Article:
The Nikonos Programme

Underwater SLR, the Nikonos-RS

All the time the different Nikonos generations were being perfected, ambitious divers and amateur underwater photographers regularly asked Nikon when they could expect an underwater SLR. The fact that Nikon was asked was both flattering and logical, for who else had the know-how and had cared for them in the past? Bearing in mind how expensive such a camera would have to be - an SLR calls for a completely new set of lenses, for example - and how small the target group for such an instrument must be, nobody really expected one. So when Nikon announced the world`s first fully-fledged UW-SLR system early in 1992 the surprise - and the suspense - was great. When it was finally unveiled, the astonishment and the respect was even greater. The Nikonos-RS combines most of the desired features of the proven Nikonos viewfinder models as well as the latest technology appreciated in cameras such as the F-601!

Nikonos-RS, with the R-UW AF Nikkor 20-35mm, f/2.8
The world's first fully-fledged underwater,
autofocus SLR, the Nikonos-RS, with the
R-UW AF Nikkor 20-35mm, f/2.8

But what an amazing piece of machinery it is, watertight down to an almost unbelievable 100m, autofocus operation including focus tracking and freeze-focus functions (only available in other Nikon cameras with an additional multifunction-back), Matrix metering including Matrix balanced fill-flash control, aperture priority automatic exposure mode or manual operation with 75/25% centre-weighted metering, shutter speeds from 1/2000 to 1 sec. and B with sync-speeds up to 1/125 sec. including the choice between front or rear blind sync modes, completely automatic film handling with integrated motors including automatic DX-coding from ISO 25/15° to 5000/38°, and a large action-type viewfinder including all the necessary indications with illuminated LCDs.

Out of breath? You will be if you have to carry the camera around - the body alone weighs 2.06 kilos while under water it is 920g. It is so large people are always asking how long Nikon have been producing a medium-format camera. But when you take a look at the bayonet it seems very familiar. Except for two details it is exactly like that of other Nikon SLR`s. The claws are not situated at the same angles and there are actually two bayonets.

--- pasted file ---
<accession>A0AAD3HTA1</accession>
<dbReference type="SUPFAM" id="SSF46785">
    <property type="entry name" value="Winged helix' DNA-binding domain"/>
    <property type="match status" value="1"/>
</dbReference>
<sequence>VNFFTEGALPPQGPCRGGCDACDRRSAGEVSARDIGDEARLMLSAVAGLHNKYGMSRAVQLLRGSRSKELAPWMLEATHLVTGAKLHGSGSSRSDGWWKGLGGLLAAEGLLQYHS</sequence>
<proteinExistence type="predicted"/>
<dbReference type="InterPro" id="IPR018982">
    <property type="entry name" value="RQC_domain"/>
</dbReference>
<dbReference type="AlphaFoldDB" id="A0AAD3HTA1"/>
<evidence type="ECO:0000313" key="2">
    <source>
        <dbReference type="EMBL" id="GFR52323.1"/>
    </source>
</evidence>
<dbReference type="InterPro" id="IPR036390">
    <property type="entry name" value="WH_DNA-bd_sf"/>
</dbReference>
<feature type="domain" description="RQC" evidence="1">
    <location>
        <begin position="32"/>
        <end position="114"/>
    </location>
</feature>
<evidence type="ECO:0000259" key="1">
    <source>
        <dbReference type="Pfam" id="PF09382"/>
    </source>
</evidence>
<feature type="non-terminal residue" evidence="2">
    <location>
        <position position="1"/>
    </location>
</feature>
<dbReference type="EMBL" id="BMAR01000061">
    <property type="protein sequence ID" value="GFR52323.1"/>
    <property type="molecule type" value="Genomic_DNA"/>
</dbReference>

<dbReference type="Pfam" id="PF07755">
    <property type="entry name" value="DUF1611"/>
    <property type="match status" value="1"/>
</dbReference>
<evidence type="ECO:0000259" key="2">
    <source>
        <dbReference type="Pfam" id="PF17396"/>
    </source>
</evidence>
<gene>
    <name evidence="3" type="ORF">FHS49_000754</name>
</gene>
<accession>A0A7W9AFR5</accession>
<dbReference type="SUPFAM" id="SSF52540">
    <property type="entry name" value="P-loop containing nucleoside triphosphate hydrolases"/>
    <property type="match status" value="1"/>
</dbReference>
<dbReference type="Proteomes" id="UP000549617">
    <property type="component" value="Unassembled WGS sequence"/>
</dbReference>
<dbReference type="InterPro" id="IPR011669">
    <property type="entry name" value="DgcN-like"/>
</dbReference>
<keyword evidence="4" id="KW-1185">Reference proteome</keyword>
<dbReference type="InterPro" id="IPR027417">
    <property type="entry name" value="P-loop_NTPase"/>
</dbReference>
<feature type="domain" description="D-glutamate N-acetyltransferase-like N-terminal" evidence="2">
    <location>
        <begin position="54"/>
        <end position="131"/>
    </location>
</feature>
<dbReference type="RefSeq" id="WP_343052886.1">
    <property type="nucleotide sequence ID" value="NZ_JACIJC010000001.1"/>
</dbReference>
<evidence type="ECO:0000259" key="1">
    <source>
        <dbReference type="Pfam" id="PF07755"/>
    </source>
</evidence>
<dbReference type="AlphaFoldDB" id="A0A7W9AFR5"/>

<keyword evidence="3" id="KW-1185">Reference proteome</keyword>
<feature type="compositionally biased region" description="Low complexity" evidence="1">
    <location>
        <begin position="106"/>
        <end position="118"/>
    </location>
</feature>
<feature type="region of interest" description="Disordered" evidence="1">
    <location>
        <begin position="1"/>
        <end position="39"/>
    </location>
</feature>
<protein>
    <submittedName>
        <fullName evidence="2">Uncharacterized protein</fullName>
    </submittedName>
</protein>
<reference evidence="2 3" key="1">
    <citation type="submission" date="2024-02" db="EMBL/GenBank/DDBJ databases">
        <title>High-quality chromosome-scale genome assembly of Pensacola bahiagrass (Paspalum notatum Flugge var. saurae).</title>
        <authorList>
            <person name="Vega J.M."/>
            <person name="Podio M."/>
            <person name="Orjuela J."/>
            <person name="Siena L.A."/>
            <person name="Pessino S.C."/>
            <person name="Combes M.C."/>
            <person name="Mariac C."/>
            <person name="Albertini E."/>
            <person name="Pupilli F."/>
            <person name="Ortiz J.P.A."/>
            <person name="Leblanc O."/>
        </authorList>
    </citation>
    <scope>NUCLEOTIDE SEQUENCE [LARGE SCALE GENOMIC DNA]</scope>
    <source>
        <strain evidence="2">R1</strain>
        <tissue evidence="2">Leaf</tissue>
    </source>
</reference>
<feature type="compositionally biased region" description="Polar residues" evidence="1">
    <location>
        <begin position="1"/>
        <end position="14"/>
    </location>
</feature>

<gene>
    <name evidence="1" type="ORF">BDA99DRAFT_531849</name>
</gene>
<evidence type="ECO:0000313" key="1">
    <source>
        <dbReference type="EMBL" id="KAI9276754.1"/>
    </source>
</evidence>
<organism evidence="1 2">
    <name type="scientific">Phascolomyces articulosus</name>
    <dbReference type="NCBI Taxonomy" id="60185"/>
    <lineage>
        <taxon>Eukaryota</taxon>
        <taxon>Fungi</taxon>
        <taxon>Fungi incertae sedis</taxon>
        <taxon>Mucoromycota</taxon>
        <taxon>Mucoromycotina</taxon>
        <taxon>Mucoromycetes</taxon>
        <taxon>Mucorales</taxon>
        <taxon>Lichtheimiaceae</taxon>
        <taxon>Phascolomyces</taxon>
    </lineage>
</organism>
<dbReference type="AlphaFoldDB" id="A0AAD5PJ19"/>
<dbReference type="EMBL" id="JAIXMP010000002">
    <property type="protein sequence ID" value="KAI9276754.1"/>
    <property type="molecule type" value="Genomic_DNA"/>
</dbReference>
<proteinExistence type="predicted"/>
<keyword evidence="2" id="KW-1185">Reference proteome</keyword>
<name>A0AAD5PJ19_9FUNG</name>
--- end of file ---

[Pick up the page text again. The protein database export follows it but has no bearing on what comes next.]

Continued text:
The second, larger one fastened to the outer body of the camera helps to secure the equally weighty lenses by their metal barrels.

The R-UW AF Micro-Nikkor 50mm,f/2.8, which
allows reproduction ratios continuously down
to 1:1, is one of the three new lenses specially
developed for the Nikonos-RS

Which brings us to the three completely new lenses. The R-UW AF-Nikkor 28mm,f/2.8 will most likely develop into the standard focal length since it is the lightest of the trio at 550 grams and has a universally usable picture angle of 60° under water. Its six independent elements indicate a modern construction and of course its distance scale is illuminated. The next in line is a specialist, the R-UW AF Micro-Nikkor 50mm,f/2.8 which permits reproduction ratios to 1:1 continuously without additional accessories and including automatic focusing. Although all three presently available lenses have been designed for underwater use, this unit will produce pictures of acceptable quality with only slight colour fringes out of water. The image the other two produce in the viewfinder out of water is best described by a slightly annoyed Nikon demonstrator`s outburst after being constantly questioned on the last day of Photokina: ''As you can see, there is nothing to be seen.'' But a blur, we should add. Which is particularly sad because it means the enjoyment of the world`s first underwater zoom lens will remain confined to those who can experience it under water. The R-UW AF Zoom-Nikkor 20-35mm,f/2.8 offers spectacular angles of view, continuously from 51° to 80°, with a design incorporating just 10 independent elements. Only now do we know what we have missed in the past.

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